7 522 JOURNAL OF VERTEBRATE PALEONTOLOGY, VOL. 15, NO.3, 1995 A 1t;{:{N4'2' B c E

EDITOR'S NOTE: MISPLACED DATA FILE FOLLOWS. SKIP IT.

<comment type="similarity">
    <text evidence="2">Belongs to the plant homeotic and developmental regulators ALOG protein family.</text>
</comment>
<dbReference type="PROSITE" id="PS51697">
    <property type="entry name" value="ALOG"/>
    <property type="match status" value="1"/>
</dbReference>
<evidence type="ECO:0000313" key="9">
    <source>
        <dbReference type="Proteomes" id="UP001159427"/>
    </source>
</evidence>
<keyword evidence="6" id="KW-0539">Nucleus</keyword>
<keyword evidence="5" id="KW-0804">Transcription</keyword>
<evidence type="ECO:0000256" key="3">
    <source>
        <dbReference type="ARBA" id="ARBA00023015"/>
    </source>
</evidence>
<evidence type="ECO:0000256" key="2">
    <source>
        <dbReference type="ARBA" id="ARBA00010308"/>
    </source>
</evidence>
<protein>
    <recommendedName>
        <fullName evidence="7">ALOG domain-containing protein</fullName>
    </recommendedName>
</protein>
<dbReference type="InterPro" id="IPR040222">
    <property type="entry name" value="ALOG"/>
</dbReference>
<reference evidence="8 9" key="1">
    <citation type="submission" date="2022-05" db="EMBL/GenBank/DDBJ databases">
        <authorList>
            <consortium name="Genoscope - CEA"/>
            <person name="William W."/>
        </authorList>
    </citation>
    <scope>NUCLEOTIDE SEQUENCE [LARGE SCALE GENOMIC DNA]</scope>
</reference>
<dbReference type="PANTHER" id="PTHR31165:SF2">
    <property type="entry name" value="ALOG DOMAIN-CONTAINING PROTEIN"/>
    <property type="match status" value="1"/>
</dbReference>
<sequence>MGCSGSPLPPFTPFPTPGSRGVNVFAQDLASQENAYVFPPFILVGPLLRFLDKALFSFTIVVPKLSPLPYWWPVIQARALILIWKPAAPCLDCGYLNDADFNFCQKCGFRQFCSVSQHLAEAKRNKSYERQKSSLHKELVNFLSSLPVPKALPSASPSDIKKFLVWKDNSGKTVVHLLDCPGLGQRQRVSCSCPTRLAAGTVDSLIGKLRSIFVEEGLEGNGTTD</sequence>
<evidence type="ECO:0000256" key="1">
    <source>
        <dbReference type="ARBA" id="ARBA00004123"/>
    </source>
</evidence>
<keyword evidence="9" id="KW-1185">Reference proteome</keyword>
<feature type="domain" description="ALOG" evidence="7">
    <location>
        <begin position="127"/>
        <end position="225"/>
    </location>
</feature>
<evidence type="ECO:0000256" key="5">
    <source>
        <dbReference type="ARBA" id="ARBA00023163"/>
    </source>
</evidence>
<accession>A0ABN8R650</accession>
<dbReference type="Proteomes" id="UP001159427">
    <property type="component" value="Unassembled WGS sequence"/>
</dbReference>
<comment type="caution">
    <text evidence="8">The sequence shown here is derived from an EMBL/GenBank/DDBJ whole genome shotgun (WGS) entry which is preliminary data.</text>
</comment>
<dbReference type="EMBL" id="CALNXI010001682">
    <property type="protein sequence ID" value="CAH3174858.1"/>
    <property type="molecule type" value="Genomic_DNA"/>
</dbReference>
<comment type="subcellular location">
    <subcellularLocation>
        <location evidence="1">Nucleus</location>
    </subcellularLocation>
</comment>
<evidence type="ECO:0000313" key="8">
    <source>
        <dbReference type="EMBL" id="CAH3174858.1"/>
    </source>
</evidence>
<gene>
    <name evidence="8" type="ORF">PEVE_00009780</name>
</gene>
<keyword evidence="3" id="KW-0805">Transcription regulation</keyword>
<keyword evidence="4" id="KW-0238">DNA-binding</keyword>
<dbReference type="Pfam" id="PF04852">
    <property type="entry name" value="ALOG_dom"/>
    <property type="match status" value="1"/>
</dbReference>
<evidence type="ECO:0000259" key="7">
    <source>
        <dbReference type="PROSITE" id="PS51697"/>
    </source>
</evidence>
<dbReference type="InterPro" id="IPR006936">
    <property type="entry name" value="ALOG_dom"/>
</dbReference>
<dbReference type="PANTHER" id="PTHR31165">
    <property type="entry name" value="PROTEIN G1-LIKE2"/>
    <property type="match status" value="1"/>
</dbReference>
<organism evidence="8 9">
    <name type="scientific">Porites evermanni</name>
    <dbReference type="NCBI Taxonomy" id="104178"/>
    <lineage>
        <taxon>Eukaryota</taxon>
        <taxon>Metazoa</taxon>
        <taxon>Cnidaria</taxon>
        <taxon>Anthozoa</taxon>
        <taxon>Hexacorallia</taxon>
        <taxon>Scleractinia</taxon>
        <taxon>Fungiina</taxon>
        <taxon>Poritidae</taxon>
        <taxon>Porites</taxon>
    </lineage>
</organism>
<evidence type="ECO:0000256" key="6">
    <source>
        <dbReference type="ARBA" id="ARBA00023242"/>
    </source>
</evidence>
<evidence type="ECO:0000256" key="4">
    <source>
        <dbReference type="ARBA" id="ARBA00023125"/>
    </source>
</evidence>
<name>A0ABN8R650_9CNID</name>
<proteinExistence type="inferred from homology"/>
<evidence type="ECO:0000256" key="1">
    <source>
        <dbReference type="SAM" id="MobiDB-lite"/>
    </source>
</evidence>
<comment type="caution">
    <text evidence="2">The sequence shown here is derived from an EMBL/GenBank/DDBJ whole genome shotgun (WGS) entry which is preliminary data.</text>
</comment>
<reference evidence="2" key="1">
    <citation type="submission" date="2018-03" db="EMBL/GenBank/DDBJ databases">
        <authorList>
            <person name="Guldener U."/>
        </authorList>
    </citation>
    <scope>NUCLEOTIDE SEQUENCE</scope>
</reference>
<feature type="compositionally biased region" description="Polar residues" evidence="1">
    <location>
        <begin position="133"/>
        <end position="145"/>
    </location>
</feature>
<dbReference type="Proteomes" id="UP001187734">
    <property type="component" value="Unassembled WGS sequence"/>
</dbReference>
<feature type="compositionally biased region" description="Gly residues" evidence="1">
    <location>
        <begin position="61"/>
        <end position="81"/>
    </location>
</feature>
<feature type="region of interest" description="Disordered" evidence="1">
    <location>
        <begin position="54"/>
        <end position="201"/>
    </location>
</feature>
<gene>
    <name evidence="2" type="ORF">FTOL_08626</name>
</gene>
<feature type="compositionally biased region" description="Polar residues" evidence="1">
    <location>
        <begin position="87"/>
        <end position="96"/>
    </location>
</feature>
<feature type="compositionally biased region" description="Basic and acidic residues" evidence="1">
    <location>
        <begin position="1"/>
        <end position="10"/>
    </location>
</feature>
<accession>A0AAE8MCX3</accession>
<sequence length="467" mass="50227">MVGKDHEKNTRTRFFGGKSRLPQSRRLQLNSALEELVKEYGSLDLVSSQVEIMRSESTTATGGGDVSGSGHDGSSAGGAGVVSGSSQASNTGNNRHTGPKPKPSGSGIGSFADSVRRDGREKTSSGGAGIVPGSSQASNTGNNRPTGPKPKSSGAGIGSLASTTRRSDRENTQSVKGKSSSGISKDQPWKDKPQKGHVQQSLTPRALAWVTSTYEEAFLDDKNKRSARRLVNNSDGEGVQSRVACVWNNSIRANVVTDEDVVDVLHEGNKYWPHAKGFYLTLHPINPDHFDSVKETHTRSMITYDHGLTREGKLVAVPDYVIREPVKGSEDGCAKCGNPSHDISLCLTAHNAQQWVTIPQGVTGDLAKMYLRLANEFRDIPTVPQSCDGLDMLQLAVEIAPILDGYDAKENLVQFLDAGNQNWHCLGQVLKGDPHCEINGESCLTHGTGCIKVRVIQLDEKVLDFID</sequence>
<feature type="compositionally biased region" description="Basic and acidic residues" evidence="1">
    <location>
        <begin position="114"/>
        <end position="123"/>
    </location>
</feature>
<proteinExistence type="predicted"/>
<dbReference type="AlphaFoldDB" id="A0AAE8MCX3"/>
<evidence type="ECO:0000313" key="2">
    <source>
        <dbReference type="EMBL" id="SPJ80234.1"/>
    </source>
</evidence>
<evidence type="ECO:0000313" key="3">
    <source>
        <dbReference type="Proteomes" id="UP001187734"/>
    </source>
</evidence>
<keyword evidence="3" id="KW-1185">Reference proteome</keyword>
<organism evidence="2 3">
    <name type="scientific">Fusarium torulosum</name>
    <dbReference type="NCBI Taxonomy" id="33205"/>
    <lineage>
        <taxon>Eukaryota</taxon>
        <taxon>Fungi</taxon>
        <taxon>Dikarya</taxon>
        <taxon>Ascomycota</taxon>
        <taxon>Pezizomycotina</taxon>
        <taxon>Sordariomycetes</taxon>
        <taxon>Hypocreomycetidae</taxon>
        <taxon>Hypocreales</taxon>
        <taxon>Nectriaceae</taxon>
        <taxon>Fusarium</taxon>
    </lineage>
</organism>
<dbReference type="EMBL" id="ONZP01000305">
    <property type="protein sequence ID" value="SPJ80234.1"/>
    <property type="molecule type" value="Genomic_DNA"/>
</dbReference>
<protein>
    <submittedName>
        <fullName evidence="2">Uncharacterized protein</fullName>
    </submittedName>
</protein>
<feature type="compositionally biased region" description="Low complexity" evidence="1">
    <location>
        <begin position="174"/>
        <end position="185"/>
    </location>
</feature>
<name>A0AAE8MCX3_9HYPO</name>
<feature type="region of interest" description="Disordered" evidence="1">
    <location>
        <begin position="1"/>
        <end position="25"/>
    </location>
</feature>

8 CALDWELL ETAL.-CARSOSAURUS PECTORAL GIRDLE 523 bercles and crests on the humeri, while more derived forms have reduced tuberosities (Russell, 1967). The posterior and ventral direction of the glenoid in mosasaurs suggests a very different function associated with aquatic locomotion, due largely to the absence of dislocative joint loading encountered during terrestrial locomotion. This is not the case in aigialosaurs. The potential terrestrial nature ofaigialosaurs is also supported by interpretations ofosteology and function in the lower portion of the forelimb. The large olecranon process of the ulna would have stabilized the elbow during both pronation of the lower limb, and the downward and forward thrust phases of forward propulsion. The olecranon is not as well developed as that seen in extant varanoids. Due to major changes in the limbs the olecranon is often difficult to identify in mosasaurs. The carpi ofall aigialosaurs appear similar and show no obvious structural differences from the carpi ofextant anguimorphs (Renous-Ucuru, 1973). However, differences between the carpi of aigialosaurs and mosasaurs are profound (Fig. 3A-D, F). In mosasaurs the carpus is altered by reduction of the number of elements and the degree to which they are ossified. Reduction may have occurred by terminal deletions during development, or by chondrogenic-osteogenic fusions. The phalangeal count of the manus in aigialosaurs is plesiomorphic for squamates, though in C. marchesetti only the three phalanges of digit five are preserved. Phalangeal count is important as it indicates that neither reduction nor multiplication ofphalangeal elements has occurred in C. marchesetti. Unlike mosasaurs, the ungual ofdigit five indicates that C. marchesetti had claws as did Aigialosaurus, Opetiosaurus, and other terrestrial anguimorphs (Fig. 3A-C). The presence of two sacral vertebrae in C. marchesetti is plesiomorphic for squamates. However, the posterior limits of the iliac blade are slightly further posterior along the vertebral column, extending past the second sacral and onto the first caudal. In other aigialosaurs the iliac blade extends only to the posterior margin of the second sacral (Fig. 3A-D). In Varanus, Heloderma, and Lanthanotus, the iliac blade covers almost three vertebral centra beyond the position of the acetabulum. The elongate posterior process is likely related functionally to terrestrial locomotion in large anguimorphs. A longer process would allow more muscle mass at the point of origin, as well as increase the effective angle of contraction for the large flexor muscles. Results PHYLOGENETIC ANALYSIS Branch-and-Bound search options found nine equally parsimonious cladograms during analysis ofthe data matrix (Appendix I). Tree length is 107 steps, with a consistency index (CI) of Both Strict Consensus (Fig. 4A) and 50 % Majority-Rule Consensus (Fig. 4B) trees show 100 % support for all major dichotomies within varanoids (Varanus + Heloderma + Estesia + Lanthanotus), and between varanoids and mosasauroids (Mosasauridae + Aigialosauridae). While the Strict Consensus (Fig. 4A) shows no resolution within the mosasauroids, the 50 % Majority-Rule Consensus (Fig. 4B) supports a resolved Mosasauridae-Aigialosauridae dichotomy in 89 %, or eight out of nine, of the most parsimonious trees. Neither consensus provides any resolution within the Aigialosauridae. Only a single character (Character 58 [2]: elongate ribs present only as far posteriorly as trunk vertebrae seven to nine) supports the tree topology responsible for the mosasauroid polytomy in the Strict Consensus tree (Fig. 4A). Because of such tenuous support for a single tree topology out of nine, the data set was also tested with Character 58 excluded. This produced eight most parsimonious trees (103 steps; CI = 0.66). The topology of the Strict Consensus tree for this reduced data set was identical to the 50 % Majority-Rule Consensus obtained for the full data set (Fig. 4B), thereby strengthening hypotheses of monophyly for the Mosasauridae and Aigialosauridae as independent mosasauroid clades. Overall mosasauroid (Aigialosauridae + Mosasauridae) monophyly is supported in both the first and second (reduced data set) analyses. Varanoidea (sensu Pregill et ai., 1986), including Estesia sinensis, is a robust clade with consistent support at all levels of our analysis and an identical topology to that hypothesized by Norell et al. (1992). The relationships of mosasauroids with other anguimorphs (xenosaurids and anguids) outside of Varanoidea, are uncertain at this point. As Gauthier (1982) stated in discussing the uncertainty of xenosaurid-anguid-varanoid relationships, this analysis shows only that mosasauroids are non-varanoid anguimorphs. The use of Gerrhonotus to polarize character transformations in this analysis serves as a tool in testing conventional hypotheses of relationship within varanoids. The trees we have presented (Fig. 4A, B) were intentionally rooted at an internal basal polytomy to communicate our uncertainty ofbasal anguimorph relationships. We acknowledge the paraphyly ofsuch an FIGURE 3. Reconstructions and skeletal drawings of fossil and extant varanoids. A, holotype ofaigialosaurus dalmaticus; B, holotype of Opetiosaurus bucchichi; C, Trieste Aigialosaur; D, holotype of Carsosaurus marchesetti; E, skeleton of Varanus salvator; F, reconstruction of Clidastes sternbergi.